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The Judicial and Judicious Use of Shame Penalties

The Judicial and Judicious Use of Shame Penalties This article analyzes and critiques the recent use of judicial shame penalties. Arguing that these penalties are designed to satisfy a “retributive impulse,” they communicate and enforce normative, as opposed to legal, standards. The power of the sanction is found in the threat of social exclusion. Three classes of shame penalties are identified: public exposure, debasement, and apology penalties. Critique of the penalties focuses on the risk of stigmatization and exclusion, the structural preconditions for offender reintegration, and the potentiality of using shame sanctions in an individualistic society. http://www.deepdyve.com/assets/images/DeepDyve-Logo-lg.png Crime & Delinquency SAGE

The Judicial and Judicious Use of Shame Penalties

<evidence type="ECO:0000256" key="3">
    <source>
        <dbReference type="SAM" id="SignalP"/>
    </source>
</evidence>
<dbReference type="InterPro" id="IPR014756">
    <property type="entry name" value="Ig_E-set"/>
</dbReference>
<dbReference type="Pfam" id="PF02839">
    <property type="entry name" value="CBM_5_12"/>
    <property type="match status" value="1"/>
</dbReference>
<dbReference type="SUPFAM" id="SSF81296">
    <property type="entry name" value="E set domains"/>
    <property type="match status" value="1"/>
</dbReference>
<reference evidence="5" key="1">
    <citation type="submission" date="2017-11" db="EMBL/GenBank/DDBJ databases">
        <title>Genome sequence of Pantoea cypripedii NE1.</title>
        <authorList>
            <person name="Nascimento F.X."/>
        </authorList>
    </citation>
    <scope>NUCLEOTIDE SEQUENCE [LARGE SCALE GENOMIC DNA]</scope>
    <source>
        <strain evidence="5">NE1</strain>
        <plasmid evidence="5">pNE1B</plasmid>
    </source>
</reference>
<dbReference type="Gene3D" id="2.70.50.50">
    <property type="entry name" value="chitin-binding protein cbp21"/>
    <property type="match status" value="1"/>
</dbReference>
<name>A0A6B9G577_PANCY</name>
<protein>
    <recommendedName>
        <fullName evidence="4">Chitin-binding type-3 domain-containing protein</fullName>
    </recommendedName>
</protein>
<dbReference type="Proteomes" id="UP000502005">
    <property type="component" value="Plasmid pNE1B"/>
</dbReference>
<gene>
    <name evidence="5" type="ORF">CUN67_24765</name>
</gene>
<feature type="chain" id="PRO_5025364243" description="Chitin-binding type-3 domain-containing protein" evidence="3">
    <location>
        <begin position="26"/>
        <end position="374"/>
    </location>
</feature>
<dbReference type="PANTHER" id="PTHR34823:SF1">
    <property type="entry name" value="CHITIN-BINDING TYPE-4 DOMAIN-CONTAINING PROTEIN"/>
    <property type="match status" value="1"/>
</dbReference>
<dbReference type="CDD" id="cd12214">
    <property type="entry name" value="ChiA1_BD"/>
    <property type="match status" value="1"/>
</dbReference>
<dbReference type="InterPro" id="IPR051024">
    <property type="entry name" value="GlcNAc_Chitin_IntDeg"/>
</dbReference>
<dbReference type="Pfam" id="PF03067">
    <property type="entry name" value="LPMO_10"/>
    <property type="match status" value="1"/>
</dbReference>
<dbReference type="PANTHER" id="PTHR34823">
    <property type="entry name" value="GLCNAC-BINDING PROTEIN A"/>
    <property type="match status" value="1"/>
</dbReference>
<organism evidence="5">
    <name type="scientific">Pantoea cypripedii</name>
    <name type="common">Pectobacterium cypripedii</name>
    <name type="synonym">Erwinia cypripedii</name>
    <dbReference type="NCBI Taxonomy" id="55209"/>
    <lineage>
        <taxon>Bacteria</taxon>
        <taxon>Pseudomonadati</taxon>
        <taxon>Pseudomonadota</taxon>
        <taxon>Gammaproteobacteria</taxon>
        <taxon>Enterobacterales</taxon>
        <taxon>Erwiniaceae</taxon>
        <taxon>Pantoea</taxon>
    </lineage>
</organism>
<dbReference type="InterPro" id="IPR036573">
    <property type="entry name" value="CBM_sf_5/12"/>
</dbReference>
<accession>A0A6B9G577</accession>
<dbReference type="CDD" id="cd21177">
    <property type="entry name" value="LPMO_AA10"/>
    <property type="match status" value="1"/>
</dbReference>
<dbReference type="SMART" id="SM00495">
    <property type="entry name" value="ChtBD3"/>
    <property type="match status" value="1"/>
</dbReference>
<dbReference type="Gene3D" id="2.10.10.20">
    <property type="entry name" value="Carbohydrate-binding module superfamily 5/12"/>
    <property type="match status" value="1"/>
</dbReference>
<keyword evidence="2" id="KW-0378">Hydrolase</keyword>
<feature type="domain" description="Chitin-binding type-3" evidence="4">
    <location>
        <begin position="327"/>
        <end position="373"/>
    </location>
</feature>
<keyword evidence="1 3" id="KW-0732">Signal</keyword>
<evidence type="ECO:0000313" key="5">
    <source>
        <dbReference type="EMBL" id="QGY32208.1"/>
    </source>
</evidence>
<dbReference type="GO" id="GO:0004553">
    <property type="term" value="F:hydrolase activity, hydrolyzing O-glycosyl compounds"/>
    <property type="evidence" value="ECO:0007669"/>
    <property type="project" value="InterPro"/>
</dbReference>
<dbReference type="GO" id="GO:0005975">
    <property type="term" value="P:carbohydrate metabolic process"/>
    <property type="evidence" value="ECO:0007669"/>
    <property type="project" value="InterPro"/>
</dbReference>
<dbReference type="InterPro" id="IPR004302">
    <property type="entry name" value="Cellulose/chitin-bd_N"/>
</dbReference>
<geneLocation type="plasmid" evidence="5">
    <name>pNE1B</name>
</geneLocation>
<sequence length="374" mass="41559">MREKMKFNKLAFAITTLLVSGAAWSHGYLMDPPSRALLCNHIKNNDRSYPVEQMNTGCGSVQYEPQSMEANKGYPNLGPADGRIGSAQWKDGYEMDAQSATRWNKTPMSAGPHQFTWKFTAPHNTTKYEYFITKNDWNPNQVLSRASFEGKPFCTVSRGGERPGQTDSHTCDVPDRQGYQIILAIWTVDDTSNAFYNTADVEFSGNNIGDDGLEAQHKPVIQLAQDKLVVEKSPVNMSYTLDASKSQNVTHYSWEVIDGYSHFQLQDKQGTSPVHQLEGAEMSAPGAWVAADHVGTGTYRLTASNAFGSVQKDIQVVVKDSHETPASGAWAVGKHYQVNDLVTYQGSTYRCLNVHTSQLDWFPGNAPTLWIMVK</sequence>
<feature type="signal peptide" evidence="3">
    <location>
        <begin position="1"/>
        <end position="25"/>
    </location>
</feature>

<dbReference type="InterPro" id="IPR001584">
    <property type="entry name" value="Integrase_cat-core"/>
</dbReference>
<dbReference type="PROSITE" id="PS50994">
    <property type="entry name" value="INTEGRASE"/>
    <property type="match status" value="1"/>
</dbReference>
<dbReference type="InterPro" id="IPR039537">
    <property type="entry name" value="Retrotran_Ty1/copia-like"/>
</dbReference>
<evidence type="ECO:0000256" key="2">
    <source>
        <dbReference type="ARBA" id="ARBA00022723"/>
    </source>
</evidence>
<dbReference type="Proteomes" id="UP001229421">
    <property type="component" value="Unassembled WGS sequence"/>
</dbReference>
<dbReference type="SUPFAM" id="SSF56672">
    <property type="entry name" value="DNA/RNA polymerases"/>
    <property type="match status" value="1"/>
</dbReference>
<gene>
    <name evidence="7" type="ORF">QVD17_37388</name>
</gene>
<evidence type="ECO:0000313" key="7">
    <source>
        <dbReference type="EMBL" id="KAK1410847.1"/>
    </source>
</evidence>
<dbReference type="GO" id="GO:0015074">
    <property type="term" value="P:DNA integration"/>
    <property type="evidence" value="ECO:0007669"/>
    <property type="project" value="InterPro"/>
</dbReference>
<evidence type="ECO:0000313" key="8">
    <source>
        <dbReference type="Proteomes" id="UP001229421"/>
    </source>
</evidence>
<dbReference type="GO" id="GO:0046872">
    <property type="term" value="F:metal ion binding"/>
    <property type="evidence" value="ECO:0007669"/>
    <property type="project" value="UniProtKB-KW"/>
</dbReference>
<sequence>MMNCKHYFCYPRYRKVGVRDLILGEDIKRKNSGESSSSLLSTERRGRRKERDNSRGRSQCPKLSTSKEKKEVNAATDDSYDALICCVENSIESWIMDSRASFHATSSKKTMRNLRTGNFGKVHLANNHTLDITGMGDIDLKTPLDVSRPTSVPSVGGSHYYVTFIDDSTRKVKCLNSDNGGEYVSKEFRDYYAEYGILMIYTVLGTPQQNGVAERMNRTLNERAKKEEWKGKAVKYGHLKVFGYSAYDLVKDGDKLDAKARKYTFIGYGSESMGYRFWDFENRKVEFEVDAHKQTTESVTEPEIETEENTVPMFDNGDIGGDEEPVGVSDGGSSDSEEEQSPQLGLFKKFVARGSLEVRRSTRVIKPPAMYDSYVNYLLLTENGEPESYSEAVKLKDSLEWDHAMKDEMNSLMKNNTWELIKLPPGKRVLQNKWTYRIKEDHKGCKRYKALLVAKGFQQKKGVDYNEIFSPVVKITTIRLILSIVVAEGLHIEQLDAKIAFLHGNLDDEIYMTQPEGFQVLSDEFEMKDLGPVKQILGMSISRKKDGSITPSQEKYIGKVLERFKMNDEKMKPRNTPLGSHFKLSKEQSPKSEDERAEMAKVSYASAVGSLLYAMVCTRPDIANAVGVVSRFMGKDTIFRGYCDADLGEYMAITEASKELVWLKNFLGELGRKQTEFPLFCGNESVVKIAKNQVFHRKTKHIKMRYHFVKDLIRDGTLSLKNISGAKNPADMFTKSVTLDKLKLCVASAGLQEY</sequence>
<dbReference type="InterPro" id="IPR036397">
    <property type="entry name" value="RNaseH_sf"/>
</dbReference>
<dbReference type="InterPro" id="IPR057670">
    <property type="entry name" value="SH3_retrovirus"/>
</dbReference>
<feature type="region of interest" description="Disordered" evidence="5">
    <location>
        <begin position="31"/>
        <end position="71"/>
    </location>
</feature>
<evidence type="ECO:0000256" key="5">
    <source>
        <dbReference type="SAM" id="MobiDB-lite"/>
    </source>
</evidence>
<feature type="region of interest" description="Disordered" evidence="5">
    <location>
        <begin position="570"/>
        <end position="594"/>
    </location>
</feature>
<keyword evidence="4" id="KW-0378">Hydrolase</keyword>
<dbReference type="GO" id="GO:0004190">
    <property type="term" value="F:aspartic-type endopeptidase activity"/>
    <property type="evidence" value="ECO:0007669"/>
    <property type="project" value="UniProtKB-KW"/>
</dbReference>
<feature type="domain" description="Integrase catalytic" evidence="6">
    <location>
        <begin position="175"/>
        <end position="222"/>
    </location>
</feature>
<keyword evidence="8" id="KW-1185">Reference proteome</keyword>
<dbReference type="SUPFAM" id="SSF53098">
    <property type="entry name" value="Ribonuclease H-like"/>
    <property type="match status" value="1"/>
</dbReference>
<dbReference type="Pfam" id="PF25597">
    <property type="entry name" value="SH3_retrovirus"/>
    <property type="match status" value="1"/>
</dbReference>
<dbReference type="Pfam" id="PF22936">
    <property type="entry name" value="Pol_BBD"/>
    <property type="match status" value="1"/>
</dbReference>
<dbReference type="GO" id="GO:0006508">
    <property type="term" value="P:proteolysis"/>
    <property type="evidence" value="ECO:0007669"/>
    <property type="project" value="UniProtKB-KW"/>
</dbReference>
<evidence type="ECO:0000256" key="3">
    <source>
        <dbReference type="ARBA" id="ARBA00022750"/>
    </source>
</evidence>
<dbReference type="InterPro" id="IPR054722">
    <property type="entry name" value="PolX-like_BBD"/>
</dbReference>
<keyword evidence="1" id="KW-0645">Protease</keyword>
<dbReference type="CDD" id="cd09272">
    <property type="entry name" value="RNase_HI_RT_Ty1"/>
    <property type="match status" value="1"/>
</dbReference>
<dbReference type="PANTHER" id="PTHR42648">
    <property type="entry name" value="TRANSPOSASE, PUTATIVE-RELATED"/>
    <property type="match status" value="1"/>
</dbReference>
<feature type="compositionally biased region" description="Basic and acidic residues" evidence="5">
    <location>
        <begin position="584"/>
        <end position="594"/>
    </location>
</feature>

Crime & Delinquency , Volume 44 (2): 18 – Apr 1, 1998

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References (22)

Publisher
SAGE
Copyright
Copyright © by SAGE Publications
ISSN
0011-1287
eISSN
1552-387X
DOI
10.1177/0011128798044002006
Publisher site
See Article on Publisher Site

Abstract

This article analyzes and critiques the recent use of judicial shame penalties. Arguing that these penalties are designed to satisfy a “retributive impulse,” they communicate and enforce normative, as opposed to legal, standards. The power of the sanction is found in the threat of social exclusion. Three classes of shame penalties are identified: public exposure, debasement, and apology penalties. Critique of the penalties focuses on the risk of stigmatization and exclusion, the structural preconditions for offender reintegration, and the potentiality of using shame sanctions in an individualistic society.

Journal

Crime & DelinquencySAGE

Published: Apr 1, 1998

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